Skip to main content

Kodak Remains Optimistic in the Face of Continual Losses

Recommendations are independently chosen by Reviewed’s editors. Purchases you make through our links may earn us a commission.

October 19, 2005 - In the face of poor stock performance, the ire of the entire town of Greece, NY, and thousands of cut jobs, which Kodak estimates will reach a worldwide total of between 22,500 and 25,000 by 2007, it is almost needless to say that the company as a whole is not doing well. Even the combined net sales from Kodak’s self-professed hottest major emerging markets—China, Hong Kong, Mexico, Brazil, Russia, Korea, India, and Taiwan—are down 2 percent from the 2004 third quarter to $721 million from $736 million. But digital sales leapt up 47% compared with last year’s third quarter, and Eastman Kodak CEO and president Antonio M. Perez remains optimistic about Kodak’s future.

"In the third quarter, our digital revenue exceeded our traditional revenue for the first time on a quarterly basis, representing another milestone in our digital transformation," said Perez.

Digital earnings were $10 million from last year’s third quarter earnings of $6 million, though compared with Kodak’s overall $1.029 billion loss, it seems like a drop in the bucket. However, much of this loss reflects costs associated with restructuring. Actual sales are up 5 percent, $3.53 billion from $3.374 billion, and Kodak’s earlier acquisition of Creo this year seems to have been a smart move. Perez also credits their EasyShare-one, the first Wi-Fi camera announced to consumers, for bringing in revenue and being responsible for the 20% improved sales in consumer digital capture equipment.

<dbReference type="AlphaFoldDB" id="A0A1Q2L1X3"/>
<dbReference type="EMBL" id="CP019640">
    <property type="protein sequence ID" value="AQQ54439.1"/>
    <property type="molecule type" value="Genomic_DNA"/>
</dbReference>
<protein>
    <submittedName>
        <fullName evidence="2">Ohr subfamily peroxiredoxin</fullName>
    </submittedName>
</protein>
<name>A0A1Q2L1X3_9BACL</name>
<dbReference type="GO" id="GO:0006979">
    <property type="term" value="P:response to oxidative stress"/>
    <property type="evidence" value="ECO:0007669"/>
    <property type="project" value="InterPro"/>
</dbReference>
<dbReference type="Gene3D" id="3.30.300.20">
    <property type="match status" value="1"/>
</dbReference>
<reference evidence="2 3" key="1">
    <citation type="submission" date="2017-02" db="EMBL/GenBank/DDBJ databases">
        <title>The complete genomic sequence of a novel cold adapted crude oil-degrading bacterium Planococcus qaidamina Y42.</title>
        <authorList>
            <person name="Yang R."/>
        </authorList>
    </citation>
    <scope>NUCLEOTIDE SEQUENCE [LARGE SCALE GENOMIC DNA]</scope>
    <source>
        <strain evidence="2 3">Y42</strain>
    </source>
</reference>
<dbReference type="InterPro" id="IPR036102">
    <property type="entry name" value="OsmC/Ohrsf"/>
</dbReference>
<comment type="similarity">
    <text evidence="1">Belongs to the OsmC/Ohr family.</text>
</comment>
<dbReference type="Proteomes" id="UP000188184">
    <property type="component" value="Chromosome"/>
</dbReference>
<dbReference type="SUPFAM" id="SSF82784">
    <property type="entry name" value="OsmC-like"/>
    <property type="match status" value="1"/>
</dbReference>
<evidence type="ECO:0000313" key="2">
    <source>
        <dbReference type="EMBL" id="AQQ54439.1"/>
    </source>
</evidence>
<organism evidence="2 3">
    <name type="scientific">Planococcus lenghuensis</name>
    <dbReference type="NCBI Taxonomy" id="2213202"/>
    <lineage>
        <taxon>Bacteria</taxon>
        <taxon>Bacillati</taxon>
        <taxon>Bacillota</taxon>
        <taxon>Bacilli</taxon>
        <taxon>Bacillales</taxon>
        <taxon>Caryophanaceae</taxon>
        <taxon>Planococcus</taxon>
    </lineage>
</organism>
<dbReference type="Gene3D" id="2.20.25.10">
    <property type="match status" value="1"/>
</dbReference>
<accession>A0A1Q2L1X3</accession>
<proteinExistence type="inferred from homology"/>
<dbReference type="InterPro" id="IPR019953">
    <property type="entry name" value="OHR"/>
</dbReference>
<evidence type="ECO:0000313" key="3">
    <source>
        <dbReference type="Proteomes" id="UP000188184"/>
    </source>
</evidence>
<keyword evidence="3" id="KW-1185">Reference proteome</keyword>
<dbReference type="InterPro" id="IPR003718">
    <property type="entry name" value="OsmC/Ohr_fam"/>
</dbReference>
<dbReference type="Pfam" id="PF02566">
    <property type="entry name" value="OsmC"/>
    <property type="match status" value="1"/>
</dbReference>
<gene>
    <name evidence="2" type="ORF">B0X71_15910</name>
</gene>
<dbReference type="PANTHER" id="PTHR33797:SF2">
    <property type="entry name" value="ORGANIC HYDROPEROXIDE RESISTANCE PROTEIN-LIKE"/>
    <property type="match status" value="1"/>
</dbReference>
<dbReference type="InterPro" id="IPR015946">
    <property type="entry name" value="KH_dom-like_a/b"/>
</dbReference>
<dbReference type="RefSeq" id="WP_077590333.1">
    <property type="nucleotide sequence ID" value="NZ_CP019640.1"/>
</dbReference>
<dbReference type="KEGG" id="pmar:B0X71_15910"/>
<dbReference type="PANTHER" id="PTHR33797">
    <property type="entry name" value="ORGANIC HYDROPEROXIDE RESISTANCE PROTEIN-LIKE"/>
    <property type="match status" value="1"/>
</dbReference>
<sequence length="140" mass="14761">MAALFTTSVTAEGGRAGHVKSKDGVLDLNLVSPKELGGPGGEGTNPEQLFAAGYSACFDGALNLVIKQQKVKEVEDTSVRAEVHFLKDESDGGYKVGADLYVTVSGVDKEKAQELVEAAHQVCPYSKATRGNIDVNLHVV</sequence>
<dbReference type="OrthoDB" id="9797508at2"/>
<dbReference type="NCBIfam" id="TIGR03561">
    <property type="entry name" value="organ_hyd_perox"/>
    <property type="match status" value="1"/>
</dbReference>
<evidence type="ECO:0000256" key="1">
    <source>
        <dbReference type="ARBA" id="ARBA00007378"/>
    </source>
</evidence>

Perez also emphasized that the year was not over, adding that "We anticipate that more than 40% of the company's total digital revenue in 2005 will occur in the last four months of the year, reflecting the seasonality common to digital markets and the company's acquisitions earlier this year. As those sales occur, we will enjoy increased digital earnings."

Considering Kodak’s popularity with many, there is no reason to doubt Perez—although earlier last month, Kodak had to adjust an estimate for their digital imaging revenue, stating that they would not each their target range of $275 million to $325 million. Perez did comment that the company’s transition from a film focus to a digital imaging one would be "uneven."

Up next